5 tips for forest bathing

Forest bathing
You don’t need lots of hiking equipment to go out forest bathing. However, it doesn’t hurt to do some planning ahead.

After hearing all about these many benefits, you’re probably wondering how to get started. Great news: if you’ve got access to a forest, you can forest-bathe. In fact, I would argue that you can forest-bathe in all kinds of natural settings. Meadow-bathing anyone? Marsh-bathing? That last one sounds a little messy, but you get my point.

Here are some helpful tips to get started. If you’re looking for more general advice, check out my 5 ways to get more out of your outdoor time.  

  1. Find a peaceful natural area where you feel safe, comfortable, and relaxed. If you want more advice on picking spaces for stillness and reflective time in nature, check out my guide on How to do a sit spot.
  2. Notice what’s around you. The natural world can be subtle in its beauty, and it can be easy to miss the small things. However, this is often where you’ll find the most interesting things!
  3. Leave other thoughts and worries at home. It can be easy to get caught up in things when your immediate surroundings aren’t demanding your attention. Because of this, mindfulness is a central part of forest bathing. By concentrating on leaving outside thoughts behind on your forest bathing experience, you will greatly increase its positive impact.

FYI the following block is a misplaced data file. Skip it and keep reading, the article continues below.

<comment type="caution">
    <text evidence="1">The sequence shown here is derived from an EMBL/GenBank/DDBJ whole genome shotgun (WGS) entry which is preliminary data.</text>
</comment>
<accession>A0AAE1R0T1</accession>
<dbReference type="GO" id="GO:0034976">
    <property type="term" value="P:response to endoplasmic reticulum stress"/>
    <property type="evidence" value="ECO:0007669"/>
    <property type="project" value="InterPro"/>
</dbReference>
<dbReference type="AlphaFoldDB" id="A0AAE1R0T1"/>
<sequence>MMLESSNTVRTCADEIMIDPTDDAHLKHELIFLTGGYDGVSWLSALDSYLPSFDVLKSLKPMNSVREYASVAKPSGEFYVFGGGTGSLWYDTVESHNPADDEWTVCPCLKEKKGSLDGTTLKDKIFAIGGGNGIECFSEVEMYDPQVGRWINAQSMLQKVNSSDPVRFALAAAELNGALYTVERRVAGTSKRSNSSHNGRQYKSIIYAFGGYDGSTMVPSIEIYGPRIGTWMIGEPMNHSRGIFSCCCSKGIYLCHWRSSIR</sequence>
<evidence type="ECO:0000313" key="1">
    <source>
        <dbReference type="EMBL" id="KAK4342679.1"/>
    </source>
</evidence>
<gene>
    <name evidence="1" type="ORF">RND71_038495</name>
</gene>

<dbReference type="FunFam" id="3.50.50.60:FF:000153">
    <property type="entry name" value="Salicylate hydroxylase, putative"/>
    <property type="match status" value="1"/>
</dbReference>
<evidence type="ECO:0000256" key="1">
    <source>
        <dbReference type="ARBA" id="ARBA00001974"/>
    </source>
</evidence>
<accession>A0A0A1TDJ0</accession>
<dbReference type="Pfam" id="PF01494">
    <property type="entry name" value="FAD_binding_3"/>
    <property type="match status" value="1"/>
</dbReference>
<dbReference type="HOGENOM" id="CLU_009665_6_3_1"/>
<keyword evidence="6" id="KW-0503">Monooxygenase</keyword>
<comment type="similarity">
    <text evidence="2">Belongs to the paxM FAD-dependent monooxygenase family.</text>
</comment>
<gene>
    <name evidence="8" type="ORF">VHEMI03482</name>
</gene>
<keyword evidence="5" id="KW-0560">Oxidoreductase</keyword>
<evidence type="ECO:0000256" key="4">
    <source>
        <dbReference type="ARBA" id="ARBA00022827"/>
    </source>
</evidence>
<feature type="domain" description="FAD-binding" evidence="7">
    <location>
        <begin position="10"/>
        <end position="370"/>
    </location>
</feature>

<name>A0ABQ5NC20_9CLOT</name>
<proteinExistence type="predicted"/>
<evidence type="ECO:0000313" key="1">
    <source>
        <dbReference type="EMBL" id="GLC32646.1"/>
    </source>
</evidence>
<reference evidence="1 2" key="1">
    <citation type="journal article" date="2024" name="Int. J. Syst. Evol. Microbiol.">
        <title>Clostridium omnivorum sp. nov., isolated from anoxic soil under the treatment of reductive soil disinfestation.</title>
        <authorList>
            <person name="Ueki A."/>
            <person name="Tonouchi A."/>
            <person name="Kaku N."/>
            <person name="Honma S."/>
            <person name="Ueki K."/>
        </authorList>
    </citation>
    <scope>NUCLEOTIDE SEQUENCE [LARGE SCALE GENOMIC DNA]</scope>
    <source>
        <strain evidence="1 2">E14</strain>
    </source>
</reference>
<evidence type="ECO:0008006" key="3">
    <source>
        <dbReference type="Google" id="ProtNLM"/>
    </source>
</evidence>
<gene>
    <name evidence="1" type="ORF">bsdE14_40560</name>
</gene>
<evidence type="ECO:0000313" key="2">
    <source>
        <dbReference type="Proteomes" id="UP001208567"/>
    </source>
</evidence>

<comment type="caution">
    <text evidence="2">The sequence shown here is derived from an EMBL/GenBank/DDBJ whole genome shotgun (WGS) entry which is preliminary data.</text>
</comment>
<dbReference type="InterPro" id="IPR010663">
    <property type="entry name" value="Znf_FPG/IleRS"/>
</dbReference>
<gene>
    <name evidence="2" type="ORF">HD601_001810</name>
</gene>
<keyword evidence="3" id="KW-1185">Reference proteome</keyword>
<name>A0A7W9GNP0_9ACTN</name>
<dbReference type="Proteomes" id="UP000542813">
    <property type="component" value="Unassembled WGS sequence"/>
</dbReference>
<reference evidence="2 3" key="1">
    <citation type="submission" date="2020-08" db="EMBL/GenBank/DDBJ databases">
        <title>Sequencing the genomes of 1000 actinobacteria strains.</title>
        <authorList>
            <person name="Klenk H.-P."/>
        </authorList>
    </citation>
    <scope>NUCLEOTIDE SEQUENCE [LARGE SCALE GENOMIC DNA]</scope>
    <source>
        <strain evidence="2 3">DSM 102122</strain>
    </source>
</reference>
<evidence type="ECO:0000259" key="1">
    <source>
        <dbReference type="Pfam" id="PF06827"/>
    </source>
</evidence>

4. Breathe deeply and slowly. Breath control is an excellent way to relax and concentrate on your surroundings. It helps quiet the mind, and lets you take maximum advantage of that good, fresh forest air!
  5. Close your eyes and listen for a while. As visual creatures, humans can get overwhelmed by looking at things. Sometimes concentrating on a different sense, like hearing, can go a long way in improving mindfulness. Furthermore, natural sounds like birdsong can improve relaxation.
  6. Try to spend at least 5 to 20 minutes forest bathing, but of course the more the better! While even brief sessions can do a lot for your health, many studies on the wellness benefits of nature indicate that durations of 20-30 minutes are necessary.

Thanks for reading about forest bathing!

Do you have other advice to help readers with their Shinrin-yoku? Share with us in the comments! If you enjoyed this post and would like to support Gulo in Nature, please share it with friends or on Social Media. Thank you!